Wednesday, January 11, 2012

Do Your Kids Have Ereaders?

The other day, my daughter brought home a note from school. It said this:

Good Evening,

At the start of the school year several families asked if their child can bring in a Nook or Kindle for reading. At that time the answer was no. Over the last week Mr. F and the AR team have revisited that rule. Attached is the eReader policy that XXX Elementary will follow going forward. If you are interested in having your child bring their eReader to school please read over the attached policy, sign and have your child bring in the signed form to me. Once I have the form in hand, I will e-mail you confirmation that I have received the form. After you received that e-mail you may send in the eReader with your son or daughter. Please DO NOT send in the eReader until I have confirmed receipt of your signed policy form.
I wonder if this is happening across the country, if schools are revisiting their policies and if we will see more and more children bringing ereaders to school. I don't want to get into issues of equality and what this means for children who can't afford such devices, though I think it's a worthy topic of discussion. What I want to focus on is the implications this has on young readers and the future of the digital market.

Today's children are very quick to pick up new technology and to adapt it to their needs. I know there are readers out there who don't have an ereader or who feel that nothing can substitute for the feel of a paperback in their hand. Don't expect the next generation to feel the same. Moreover, the popularity of ereaders is likely to encourage more reading which is good news for authors.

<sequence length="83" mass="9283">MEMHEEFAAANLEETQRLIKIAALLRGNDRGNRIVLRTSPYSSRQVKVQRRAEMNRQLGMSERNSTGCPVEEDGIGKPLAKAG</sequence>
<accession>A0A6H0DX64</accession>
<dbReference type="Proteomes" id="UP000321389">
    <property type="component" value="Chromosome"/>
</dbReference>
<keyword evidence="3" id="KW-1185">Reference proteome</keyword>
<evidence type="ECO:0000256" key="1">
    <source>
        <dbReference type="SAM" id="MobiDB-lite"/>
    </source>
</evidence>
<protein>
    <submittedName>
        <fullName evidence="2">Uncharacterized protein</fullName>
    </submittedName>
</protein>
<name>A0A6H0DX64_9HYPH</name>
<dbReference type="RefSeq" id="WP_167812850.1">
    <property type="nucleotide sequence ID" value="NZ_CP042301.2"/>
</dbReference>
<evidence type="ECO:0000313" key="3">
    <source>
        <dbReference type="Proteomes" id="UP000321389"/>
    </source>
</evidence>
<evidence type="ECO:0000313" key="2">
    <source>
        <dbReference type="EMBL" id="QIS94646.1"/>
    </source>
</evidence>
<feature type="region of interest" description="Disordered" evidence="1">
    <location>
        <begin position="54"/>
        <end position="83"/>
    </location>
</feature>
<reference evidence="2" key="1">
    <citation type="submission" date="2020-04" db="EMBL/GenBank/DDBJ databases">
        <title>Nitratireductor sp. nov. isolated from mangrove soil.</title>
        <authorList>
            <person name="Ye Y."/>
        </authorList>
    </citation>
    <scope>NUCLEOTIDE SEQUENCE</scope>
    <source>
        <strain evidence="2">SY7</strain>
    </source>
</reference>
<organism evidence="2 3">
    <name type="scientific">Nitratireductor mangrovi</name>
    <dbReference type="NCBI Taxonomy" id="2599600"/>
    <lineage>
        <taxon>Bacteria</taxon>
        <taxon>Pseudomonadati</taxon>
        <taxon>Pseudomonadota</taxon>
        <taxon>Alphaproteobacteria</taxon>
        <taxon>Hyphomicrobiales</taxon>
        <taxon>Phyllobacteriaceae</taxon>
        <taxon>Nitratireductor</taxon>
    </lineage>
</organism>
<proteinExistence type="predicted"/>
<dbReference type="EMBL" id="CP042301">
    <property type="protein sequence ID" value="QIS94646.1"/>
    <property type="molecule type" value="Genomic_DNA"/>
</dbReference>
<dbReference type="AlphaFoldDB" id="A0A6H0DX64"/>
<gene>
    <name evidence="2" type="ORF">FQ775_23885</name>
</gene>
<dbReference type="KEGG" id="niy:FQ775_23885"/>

According to an August 2011 article in The Atlantic 3,000 young adult novels were published in 1997. By 2009 that number had jumped to 30,000 with sales surpassing $3 billion. The point of this article is that young adult is not simply read by young people anymore. That's true, but consider that this increase also likely reflects growth in the number of young readers. Kids will no longer be carrying one book to school, they'll be carrying an ereader loaded with all their favorites. Expect books and authors to become a hot topic of discussion as they compare favorites and explore new stories.

It's an exciting time to be an author, scary too. But there are more and more opportunities out there to tell a great story. The popularity of ereaders with young people is a positive sign that demand for books will stay strong into the future.

So what do you think will be the effect of ereaders on children and teens? Do your kids or grandkids have ereaders?


Mona Risk said...

In Chicago, my grandchildren's grammar public school provides them wqith iPAD. I'm talking about 7 years old kids.

Jill James said...

My 9 year old grandson doesn't have his own ereader, but he does have his own books on mom's Nook.

Josie said...

I'll be the first to admit that I resisted, but e-readers are here to stay. My sister received a Kindle Fire for Christmas, and said she loves it so much she would marry it if she wasn't already married. :)